Respondents' support for marijuana law reform was strongly influenced by age and political affiliation. More than half of Americans (52 percent) between the ages of 30 and 64 supported decriminalizing pot, while only 45 percent of those under age 30 and 43 percent of seniors endorsed it.
Among those who identified themselves as political Independents, 62 percent supported federal decriminalization legislation, as did 51 percent of Democrats. Only 37 percent of Republicans supported eliminating federal penalties for minor marijuana offenses.

Respondents' opinions were also influenced by educational level and ethnicity. Fifty-three percent of those polled who had obtained college degrees said they backed decriminalization versus only 44 percent of those without college diplomas.

A majority of whites (51 percent) and nearly half of African Americans (49 percent) said that they supported decriminalization, while support among Hispanics was only 26 percent.

The poll found little difference in attitudes among parents (48 percent support) and non-parents (50 percent support) on the issue. Americans' views did not vary significantly by region.

Gender and holding a belief in God significantly influenced respondents' opinions. Among those polled, 57 percent of men said they supported removing criminal pot penalties versus only 41 percent of women. Of those who reported having no religious affiliation, 63 percent supported decriminalization legislation.

NORML Executive Director Allen St. Pierre noted that the poll was one of several recent surveys indicating growing support for ending cannabis prohibition. "This latest poll confirms an 80 percent upward swing in public opinion since 1990 in favor of ending the war on cannabis consumers," he said.

A previous Zogby poll of 1,004 likely voters commissioned last year by the NORML Foundation reported that 46 percent of Americans support allowing states to regulate marijuana in a manner similar to alcohol.
For more information, please contact Allen St. Pierre, Executive Director of the NORML Foundation, or Paul Armentano, NORML Senior Policy Analyst, at (202) 483-5500.

Richard Nixon On Pot

Previously Unheard Nixon Recordings To Be Broadcast Exclusively On NORML's Daily AudioStash
Washington, DC: Former President Richard Nixon believed that Americans who advocated for marijuana law reform "weren't good people" and repeatedly warned members of the National Commission on Marihuana (sic) and Drug Abuse not to issue findings that could appear to be "soft on marijuana," according to never-before aired Presidential audio-tapes to be broadcast today on NORML's Daily AudioStash, online at: NORML 's Daily Audio Stash.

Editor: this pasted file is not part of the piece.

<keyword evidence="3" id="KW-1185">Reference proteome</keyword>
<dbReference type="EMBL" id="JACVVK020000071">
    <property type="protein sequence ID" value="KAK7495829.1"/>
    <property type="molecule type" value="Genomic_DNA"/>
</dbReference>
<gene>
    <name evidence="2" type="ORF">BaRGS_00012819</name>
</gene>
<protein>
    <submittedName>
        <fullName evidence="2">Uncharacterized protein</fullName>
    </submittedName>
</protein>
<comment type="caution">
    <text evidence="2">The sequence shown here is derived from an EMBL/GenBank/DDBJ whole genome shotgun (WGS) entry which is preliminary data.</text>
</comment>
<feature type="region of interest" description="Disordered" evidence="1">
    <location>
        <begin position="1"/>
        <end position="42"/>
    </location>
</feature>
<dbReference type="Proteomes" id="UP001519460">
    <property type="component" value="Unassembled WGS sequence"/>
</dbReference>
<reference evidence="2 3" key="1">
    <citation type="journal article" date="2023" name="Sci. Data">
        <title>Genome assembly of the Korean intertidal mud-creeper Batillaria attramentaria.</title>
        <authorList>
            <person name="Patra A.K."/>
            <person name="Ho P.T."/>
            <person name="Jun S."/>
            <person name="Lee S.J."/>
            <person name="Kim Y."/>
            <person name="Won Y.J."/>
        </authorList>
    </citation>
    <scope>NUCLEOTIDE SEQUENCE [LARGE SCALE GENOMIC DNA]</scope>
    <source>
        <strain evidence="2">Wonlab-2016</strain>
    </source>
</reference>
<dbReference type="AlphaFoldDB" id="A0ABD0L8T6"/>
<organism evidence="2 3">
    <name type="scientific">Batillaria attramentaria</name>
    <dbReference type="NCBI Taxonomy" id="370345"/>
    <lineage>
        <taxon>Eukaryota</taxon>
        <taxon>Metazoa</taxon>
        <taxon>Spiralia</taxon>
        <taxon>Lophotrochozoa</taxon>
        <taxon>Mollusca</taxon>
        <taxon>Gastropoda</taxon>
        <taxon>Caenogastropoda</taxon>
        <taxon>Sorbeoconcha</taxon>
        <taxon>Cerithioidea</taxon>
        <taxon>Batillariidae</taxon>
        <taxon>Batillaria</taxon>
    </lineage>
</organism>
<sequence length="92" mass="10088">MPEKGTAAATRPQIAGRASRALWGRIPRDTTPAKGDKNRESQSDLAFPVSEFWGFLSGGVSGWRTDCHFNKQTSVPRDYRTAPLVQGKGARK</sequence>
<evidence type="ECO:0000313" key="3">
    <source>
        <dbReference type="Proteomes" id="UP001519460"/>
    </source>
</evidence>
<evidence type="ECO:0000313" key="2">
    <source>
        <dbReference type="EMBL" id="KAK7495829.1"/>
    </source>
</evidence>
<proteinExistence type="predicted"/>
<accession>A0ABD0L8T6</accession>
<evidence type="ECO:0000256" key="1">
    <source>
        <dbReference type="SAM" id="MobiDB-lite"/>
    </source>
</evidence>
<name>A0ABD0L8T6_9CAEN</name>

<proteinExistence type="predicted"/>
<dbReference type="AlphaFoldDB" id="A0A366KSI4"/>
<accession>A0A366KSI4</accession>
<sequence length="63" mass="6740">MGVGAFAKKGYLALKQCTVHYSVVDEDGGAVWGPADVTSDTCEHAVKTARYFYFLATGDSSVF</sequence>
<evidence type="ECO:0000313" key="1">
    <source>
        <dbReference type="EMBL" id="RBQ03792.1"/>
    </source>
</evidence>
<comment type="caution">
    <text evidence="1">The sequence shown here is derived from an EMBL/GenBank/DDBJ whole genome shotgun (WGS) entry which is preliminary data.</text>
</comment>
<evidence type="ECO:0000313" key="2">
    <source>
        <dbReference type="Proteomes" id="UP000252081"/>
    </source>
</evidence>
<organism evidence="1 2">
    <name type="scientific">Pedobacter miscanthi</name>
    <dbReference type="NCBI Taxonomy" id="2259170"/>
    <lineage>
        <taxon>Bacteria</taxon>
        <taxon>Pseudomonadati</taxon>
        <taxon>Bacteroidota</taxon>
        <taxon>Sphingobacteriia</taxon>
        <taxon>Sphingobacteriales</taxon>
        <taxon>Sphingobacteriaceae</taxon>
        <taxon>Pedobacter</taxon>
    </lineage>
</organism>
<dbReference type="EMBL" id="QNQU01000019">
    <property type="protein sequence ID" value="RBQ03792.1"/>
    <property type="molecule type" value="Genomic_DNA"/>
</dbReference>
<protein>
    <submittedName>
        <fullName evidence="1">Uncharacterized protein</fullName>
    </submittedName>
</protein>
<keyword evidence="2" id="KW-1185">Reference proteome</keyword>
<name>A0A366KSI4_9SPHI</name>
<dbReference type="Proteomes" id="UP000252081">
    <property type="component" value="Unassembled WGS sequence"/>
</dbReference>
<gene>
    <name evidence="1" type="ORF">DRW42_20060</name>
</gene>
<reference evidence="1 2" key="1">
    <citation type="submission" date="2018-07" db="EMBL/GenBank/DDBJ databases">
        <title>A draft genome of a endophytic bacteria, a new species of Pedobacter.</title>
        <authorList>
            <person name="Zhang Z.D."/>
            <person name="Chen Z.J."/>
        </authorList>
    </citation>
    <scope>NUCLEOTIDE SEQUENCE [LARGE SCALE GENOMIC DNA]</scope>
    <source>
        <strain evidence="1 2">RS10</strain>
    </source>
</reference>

The audio, made available to the public for the first time on the NORML AudioStash, captures several conversations between Nixon, his staff, and former Pennsylvania Gov. Raymond P. Shafer — who headed the 1972 Marihuana Commission.

In the recordings, Nixon and Shafer consistently voice their objections to legalizing or regulating marijuana use in a manner similar to alcohol — a proposal that they note was then-favored by several members of Congress. Nixon also warns Shafer about making any recommendations that might appear to run contrary to the administration's anti-drug position.

"The thing that is so terribly important here is not to appear that the Commission [is] frankly just a bunch of do-gooders ... that would come out with something that would run counter to what the Congress feels and ... what we're planning to do," Nixon told Shafer on September 9, 1971.

He added, "On the marijuana thing, I have very strong convictions. ... Just on my own analysis, once you start down that road, the chances of going further down that road are great. I know there's a lot [of experts] who disagree with that ... because of the people that are, frankly, promoting it [but] they're not good people."

Separate recordings taped on March 21, 1972 — the day before the Commission released its findings — indicate that the White House intended to bury the report's findings. Speaking with his domestic policy advisor John Ehrlichman, Nixon affirmed that his administration would not endorse the Commission's recommendations to decriminalize the private possession and use of pot.

President Nixon: What is your feeling about this damned report, this thing?
John D. Ehrlichman: A lousy report.
President Nixon: Can we give an inch on this?
Ehrlichman: No, sir. No, sir. There is no place–
President Nixon: How was he able to sell all that [inaudible].
Ehrlichman: Well, I'll never understand what went on in that commission, 'cause this guy, for instance, from Rockford is a –
President Nixon: John Howard [inaudible].
Ehrlichman: –rock-ribbed conservative.
President Nixon: Well, what do you think about legalizing the use and possession of marijuana?
Ehrlichman: It's a crazy rule. What they've done is they've come half way. It's this, it's like liquor. There would be no law against consuming liquor at home, but there'd be a law against selling it. Now how the hell can you make that work?
President Nixon: Well, I made it clear enough to him that I don't endorse it.
Ehrlichman: He's not [under] any illusions, ... and I made it very clear to him before he came in here so that he's not under [any] misapprehensions.

To hear these and other audio transcripts, please visit NORML 's Daily Audio Stash.